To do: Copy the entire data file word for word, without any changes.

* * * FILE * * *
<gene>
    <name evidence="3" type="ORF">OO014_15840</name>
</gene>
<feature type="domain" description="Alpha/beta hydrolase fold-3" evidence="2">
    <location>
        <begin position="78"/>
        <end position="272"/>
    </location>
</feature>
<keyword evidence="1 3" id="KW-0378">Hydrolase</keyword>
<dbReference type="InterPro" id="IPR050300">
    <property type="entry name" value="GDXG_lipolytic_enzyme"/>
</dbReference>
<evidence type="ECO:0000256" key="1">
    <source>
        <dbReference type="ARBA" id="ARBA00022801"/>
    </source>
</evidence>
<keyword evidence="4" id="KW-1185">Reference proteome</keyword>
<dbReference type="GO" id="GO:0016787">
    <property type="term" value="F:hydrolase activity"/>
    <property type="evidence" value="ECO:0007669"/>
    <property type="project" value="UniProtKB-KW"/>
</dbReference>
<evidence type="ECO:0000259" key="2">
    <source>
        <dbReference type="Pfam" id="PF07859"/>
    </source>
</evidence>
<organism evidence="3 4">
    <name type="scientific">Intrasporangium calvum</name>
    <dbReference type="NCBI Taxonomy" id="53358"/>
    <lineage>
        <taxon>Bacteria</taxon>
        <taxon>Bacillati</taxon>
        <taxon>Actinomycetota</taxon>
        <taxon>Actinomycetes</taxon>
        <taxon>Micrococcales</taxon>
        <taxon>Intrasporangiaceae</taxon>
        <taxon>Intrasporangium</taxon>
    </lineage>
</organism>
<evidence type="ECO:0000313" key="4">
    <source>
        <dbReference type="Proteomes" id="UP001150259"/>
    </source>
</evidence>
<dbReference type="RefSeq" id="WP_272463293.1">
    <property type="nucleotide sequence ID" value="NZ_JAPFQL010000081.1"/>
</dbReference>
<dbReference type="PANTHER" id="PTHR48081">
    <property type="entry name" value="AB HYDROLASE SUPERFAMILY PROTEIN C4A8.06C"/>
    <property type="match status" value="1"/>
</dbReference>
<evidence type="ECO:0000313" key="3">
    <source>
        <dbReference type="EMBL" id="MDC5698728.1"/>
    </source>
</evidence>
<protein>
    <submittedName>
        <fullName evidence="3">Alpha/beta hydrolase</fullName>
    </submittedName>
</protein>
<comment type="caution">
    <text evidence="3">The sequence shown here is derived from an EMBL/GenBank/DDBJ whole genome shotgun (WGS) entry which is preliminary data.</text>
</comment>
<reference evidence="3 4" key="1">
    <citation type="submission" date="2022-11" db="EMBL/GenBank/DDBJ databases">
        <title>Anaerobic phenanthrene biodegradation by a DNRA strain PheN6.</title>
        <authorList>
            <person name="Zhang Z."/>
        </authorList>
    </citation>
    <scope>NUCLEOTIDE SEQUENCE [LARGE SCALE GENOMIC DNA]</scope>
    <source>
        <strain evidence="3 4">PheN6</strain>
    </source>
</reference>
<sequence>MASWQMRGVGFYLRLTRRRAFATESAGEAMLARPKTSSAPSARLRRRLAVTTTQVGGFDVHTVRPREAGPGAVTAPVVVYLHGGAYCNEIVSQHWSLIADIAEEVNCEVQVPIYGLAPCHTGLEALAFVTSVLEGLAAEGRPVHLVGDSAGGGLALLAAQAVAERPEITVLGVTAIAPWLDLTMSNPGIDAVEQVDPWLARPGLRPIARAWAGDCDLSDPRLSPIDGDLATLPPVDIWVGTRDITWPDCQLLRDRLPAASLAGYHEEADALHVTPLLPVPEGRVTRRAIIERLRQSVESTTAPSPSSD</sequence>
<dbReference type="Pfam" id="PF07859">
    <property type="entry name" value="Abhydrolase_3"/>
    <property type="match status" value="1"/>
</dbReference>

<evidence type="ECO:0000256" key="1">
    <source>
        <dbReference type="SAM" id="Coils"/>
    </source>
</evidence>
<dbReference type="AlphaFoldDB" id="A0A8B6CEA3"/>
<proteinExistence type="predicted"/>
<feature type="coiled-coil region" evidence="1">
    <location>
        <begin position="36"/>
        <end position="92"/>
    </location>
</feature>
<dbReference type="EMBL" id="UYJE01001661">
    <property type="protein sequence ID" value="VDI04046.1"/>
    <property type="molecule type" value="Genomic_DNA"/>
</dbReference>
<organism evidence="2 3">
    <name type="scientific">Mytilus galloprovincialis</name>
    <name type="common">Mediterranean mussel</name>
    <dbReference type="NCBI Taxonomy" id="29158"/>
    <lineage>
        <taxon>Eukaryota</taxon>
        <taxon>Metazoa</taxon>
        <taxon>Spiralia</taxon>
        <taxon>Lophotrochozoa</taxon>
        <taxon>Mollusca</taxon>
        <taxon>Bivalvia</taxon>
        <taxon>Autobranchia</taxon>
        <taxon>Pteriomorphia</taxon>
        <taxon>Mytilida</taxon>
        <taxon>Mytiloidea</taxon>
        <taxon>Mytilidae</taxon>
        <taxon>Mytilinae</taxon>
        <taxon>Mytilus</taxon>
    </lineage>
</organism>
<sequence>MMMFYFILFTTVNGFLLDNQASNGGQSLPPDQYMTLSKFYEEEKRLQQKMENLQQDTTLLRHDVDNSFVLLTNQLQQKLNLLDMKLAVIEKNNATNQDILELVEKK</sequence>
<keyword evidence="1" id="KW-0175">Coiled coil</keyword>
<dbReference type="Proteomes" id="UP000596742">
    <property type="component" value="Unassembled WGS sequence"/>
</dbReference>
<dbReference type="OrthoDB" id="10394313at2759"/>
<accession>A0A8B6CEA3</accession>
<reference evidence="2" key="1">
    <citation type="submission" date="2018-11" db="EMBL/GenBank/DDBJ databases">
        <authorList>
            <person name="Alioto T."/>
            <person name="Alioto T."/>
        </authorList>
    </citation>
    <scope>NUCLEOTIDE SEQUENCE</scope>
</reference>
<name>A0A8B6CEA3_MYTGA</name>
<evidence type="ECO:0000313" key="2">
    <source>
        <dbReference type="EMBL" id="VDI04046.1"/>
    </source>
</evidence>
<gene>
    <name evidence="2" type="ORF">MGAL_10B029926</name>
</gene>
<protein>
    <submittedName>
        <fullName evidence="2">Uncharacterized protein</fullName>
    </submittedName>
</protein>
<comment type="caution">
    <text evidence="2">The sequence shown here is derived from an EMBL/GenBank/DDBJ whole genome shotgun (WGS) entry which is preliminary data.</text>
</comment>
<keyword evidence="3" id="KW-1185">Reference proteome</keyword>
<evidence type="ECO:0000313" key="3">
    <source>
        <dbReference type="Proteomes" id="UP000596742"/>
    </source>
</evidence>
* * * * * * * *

<gene>
    <name evidence="3" type="ORF">OO014_15840</name>
</gene>
<feature type="domain" description="Alpha/beta hydrolase fold-3" evidence="2">
    <location>
        <begin position="78"/>
        <end position="272"/>
    </location>
</feature>
<keyword evidence="1 3" id="KW-0378">Hydrolase</keyword>
<dbReference type="InterPro" id="IPR050300">
    <property type="entry name" value="GDXG_lipolytic_enzyme"/>
</dbReference>
<evidence type="ECO:0000256" key="1">
    <source>
        <dbReference type="ARBA" id="ARBA00022801"/>
    </source>
</evidence>
<keyword evidence="4" id="KW-1185">Reference proteome</keyword>
<dbReference type="GO" id="GO:0016787">
    <property type="term" value="F:hydrolase activity"/>
    <property type="evidence" value="ECO:0007669"/>
    <property type="project" value="UniProtKB-KW"/>
</dbReference>
<evidence type="ECO:0000259" key="2">
    <source>
        <dbReference type="Pfam" id="PF07859"/>
    </source>
</evidence>
<organism evidence="3 4">
    <name type="scientific">Intrasporangium calvum</name>
    <dbReference type="NCBI Taxonomy" id="53358"/>
    <lineage>
        <taxon>Bacteria</taxon>
        <taxon>Bacillati</taxon>
        <taxon>Actinomycetota</taxon>
        <taxon>Actinomycetes</taxon>
        <taxon>Micrococcales</taxon>
        <taxon>Intrasporangiaceae</taxon>
        <taxon>Intrasporangium</taxon>
    </lineage>
</organism>
<evidence type="ECO:0000313" key="4">
    <source>
        <dbReference type="Proteomes" id="UP001150259"/>
    </source>
</evidence>
<dbReference type="RefSeq" id="WP_272463293.1">
    <property type="nucleotide sequence ID" value="NZ_JAPFQL010000081.1"/>
</dbReference>
<dbReference type="PANTHER" id="PTHR48081">
    <property type="entry name" value="AB HYDROLASE SUPERFAMILY PROTEIN C4A8.06C"/>
    <property type="match status" value="1"/>
</dbReference>
<evidence type="ECO:0000313" key="3">
    <source>
        <dbReference type="EMBL" id="MDC5698728.1"/>
    </source>
</evidence>
<protein>
    <submittedName>
        <fullName evidence="3">Alpha/beta hydrolase</fullName>
    </submittedName>
</protein>
<comment type="caution">
    <text evidence="3">The sequence shown here is derived from an EMBL/GenBank/DDBJ whole genome shotgun (WGS) entry which is preliminary data.</text>
</comment>
<reference evidence="3 4" key="1">
    <citation type="submission" date="2022-11" db="EMBL/GenBank/DDBJ databases">
        <title>Anaerobic phenanthrene biodegradation by a DNRA strain PheN6.</title>
        <authorList>
            <person name="Zhang Z."/>
        </authorList>
    </citation>
    <scope>NUCLEOTIDE SEQUENCE [LARGE SCALE GENOMIC DNA]</scope>
    <source>
        <strain evidence="3 4">PheN6</strain>
    </source>
</reference>
<sequence>MASWQMRGVGFYLRLTRRRAFATESAGEAMLARPKTSSAPSARLRRRLAVTTTQVGGFDVHTVRPREAGPGAVTAPVVVYLHGGAYCNEIVSQHWSLIADIAEEVNCEVQVPIYGLAPCHTGLEALAFVTSVLEGLAAEGRPVHLVGDSAGGGLALLAAQAVAERPEITVLGVTAIAPWLDLTMSNPGIDAVEQVDPWLARPGLRPIARAWAGDCDLSDPRLSPIDGDLATLPPVDIWVGTRDITWPDCQLLRDRLPAASLAGYHEEADALHVTPLLPVPEGRVTRRAIIERLRQSVESTTAPSPSSD</sequence>
<dbReference type="Pfam" id="PF07859">
    <property type="entry name" value="Abhydrolase_3"/>
    <property type="match status" value="1"/>
</dbReference>

<evidence type="ECO:0000256" key="1">
    <source>
        <dbReference type="SAM" id="Coils"/>
    </source>
</evidence>
<dbReference type="AlphaFoldDB" id="A0A8B6CEA3"/>
<proteinExistence type="predicted"/>
<feature type="coiled-coil region" evidence="1">
    <location>
        <begin position="36"/>
        <end position="92"/>
    </location>
</feature>
<dbReference type="EMBL" id="UYJE01001661">
    <property type="protein sequence ID" value="VDI04046.1"/>
    <property type="molecule type" value="Genomic_DNA"/>
</dbReference>
<organism evidence="2 3">
    <name type="scientific">Mytilus galloprovincialis</name>
    <name type="common">Mediterranean mussel</name>
    <dbReference type="NCBI Taxonomy" id="29158"/>
    <lineage>
        <taxon>Eukaryota</taxon>
        <taxon>Metazoa</taxon>
        <taxon>Spiralia</taxon>
        <taxon>Lophotrochozoa</taxon>
        <taxon>Mollusca</taxon>
        <taxon>Bivalvia</taxon>
        <taxon>Autobranchia</taxon>
        <taxon>Pteriomorphia</taxon>
        <taxon>Mytilida</taxon>
        <taxon>Mytiloidea</taxon>
        <taxon>Mytilidae</taxon>
        <taxon>Mytilinae</taxon>
        <taxon>Mytilus</taxon>
    </lineage>
</organism>
<sequence>MMMFYFILFTTVNGFLLDNQASNGGQSLPPDQYMTLSKFYEEEKRLQQKMENLQQDTTLLRHDVDNSFVLLTNQLQQKLNLLDMKLAVIEKNNATNQDILELVEKK</sequence>
<keyword evidence="1" id="KW-0175">Coiled coil</keyword>
<dbReference type="Proteomes" id="UP000596742">
    <property type="component" value="Unassembled WGS sequence"/>
</dbReference>
<dbReference type="OrthoDB" id="10394313at2759"/>
<accession>A0A8B6CEA3</accession>
<reference evidence="2" key="1">
    <citation type="submission" date="2018-11" db="EMBL/GenBank/DDBJ databases">
        <authorList>
            <person name="Alioto T."/>
            <person name="Alioto T."/>
        </authorList>
    </citation>
    <scope>NUCLEOTIDE SEQUENCE</scope>
</reference>
<name>A0A8B6CEA3_MYTGA</name>
<evidence type="ECO:0000313" key="2">
    <source>
        <dbReference type="EMBL" id="VDI04046.1"/>
    </source>
</evidence>
<gene>
    <name evidence="2" type="ORF">MGAL_10B029926</name>
</gene>
<protein>
    <submittedName>
        <fullName evidence="2">Uncharacterized protein</fullName>
    </submittedName>
</protein>
<comment type="caution">
    <text evidence="2">The sequence shown here is derived from an EMBL/GenBank/DDBJ whole genome shotgun (WGS) entry which is preliminary data.</text>
</comment>
<keyword evidence="3" id="KW-1185">Reference proteome</keyword>
<evidence type="ECO:0000313" key="3">
    <source>
        <dbReference type="Proteomes" id="UP000596742"/>
    </source>
</evidence>